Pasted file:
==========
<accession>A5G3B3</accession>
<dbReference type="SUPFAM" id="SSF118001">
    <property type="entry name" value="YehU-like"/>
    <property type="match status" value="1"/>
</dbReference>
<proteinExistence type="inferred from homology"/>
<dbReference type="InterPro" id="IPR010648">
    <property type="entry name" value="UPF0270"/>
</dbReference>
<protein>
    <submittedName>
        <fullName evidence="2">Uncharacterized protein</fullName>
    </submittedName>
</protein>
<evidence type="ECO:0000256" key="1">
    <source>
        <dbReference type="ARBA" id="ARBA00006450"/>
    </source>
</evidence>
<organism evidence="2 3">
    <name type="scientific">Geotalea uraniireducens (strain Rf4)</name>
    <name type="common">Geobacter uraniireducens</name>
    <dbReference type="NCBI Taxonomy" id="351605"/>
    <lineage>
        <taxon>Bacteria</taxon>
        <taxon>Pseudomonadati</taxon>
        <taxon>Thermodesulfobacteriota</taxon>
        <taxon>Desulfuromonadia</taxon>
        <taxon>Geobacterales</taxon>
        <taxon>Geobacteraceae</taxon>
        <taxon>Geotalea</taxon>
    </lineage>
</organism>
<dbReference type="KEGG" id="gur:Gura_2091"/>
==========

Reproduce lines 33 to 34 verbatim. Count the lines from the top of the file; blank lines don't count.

</organism>
<dbReference type="KEGG" id="gur:Gura_2091"/>